Getting a filling is not always a quick solution for cavities. In fact, that solution can often result in additional problems for the patient with bacteria digging under these fillings and causing new cavities — called recurrent caries. Alone, recurrent caries can cost nearly $34 billion dollars annually to treat and affect an estimated 100 million patients each year.

Researchers, in the hopes of tackling this issue, have come up with a possible solution in the form of a filling material made up of tiny particles created by self-assembling antimicrobial drugs. The antimicrobial drugs were created to eliminate bacteria entirely, storing enough of the drug in the material to effectively fight bacteria for significant spans of time.

"Adding particles packed with antimicrobial drugs to a filling creates a line of defense against cavity-causing bacteria," said University of Toronto Professor Ben Hatton. "But traditionally there's only been enough drug to last a few weeks. Through this research we discovered a combination of drugs and silica glass that organize themselves on a molecule-by-molecule basis to maximize drug density, with enough supply to last years." Using antimicrobials that self-assemble ensures that the team can inject 50 times as much of the drugs into the particles.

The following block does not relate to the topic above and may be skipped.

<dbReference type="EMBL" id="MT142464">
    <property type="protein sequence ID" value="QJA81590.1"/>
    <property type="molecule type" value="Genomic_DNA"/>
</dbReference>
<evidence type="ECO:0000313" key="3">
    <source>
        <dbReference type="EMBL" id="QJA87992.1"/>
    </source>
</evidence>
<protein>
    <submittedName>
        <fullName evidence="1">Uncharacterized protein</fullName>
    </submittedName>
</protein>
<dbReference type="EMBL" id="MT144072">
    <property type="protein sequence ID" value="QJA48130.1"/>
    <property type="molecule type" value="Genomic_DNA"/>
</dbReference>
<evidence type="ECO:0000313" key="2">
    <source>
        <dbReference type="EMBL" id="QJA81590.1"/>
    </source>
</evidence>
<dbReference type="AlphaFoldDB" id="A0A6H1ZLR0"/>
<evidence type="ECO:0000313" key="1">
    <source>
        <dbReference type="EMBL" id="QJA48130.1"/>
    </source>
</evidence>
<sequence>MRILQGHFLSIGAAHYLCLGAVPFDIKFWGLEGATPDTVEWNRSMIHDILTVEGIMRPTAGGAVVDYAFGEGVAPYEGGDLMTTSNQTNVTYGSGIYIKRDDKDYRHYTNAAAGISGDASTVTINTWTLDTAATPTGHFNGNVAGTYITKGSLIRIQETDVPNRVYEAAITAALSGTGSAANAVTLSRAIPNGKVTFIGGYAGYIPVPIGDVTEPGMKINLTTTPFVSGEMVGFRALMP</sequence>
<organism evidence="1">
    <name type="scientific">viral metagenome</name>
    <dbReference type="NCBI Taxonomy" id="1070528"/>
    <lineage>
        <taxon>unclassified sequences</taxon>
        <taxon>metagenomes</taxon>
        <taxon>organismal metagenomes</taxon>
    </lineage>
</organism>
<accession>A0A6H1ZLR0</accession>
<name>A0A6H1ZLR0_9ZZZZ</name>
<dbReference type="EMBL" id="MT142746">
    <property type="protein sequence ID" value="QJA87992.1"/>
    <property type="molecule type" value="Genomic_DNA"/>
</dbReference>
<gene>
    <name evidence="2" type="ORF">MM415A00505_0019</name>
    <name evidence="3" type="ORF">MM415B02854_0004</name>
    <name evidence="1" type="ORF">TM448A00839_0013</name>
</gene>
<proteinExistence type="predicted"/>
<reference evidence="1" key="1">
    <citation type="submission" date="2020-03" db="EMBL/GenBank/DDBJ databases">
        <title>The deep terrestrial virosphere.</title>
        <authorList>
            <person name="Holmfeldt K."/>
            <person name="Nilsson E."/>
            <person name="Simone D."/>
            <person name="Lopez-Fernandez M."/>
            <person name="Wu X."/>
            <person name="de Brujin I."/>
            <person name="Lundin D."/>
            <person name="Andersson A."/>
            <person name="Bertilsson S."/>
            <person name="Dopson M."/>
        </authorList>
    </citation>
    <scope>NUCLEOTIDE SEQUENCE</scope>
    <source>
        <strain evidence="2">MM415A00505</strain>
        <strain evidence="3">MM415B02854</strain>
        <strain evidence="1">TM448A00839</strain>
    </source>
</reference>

"We know very well that bacteria specifically attack the margins between fillings and the remaining tooth to create cavities," said University of Toronto Professor Yoav Finer. "Giving these materials an antimicrobial supply that will last for years could greatly reduce this problem."

The team plans on testing and monitoring the new particles in dental fillings.

The research is published in the journal Scientific Reports.

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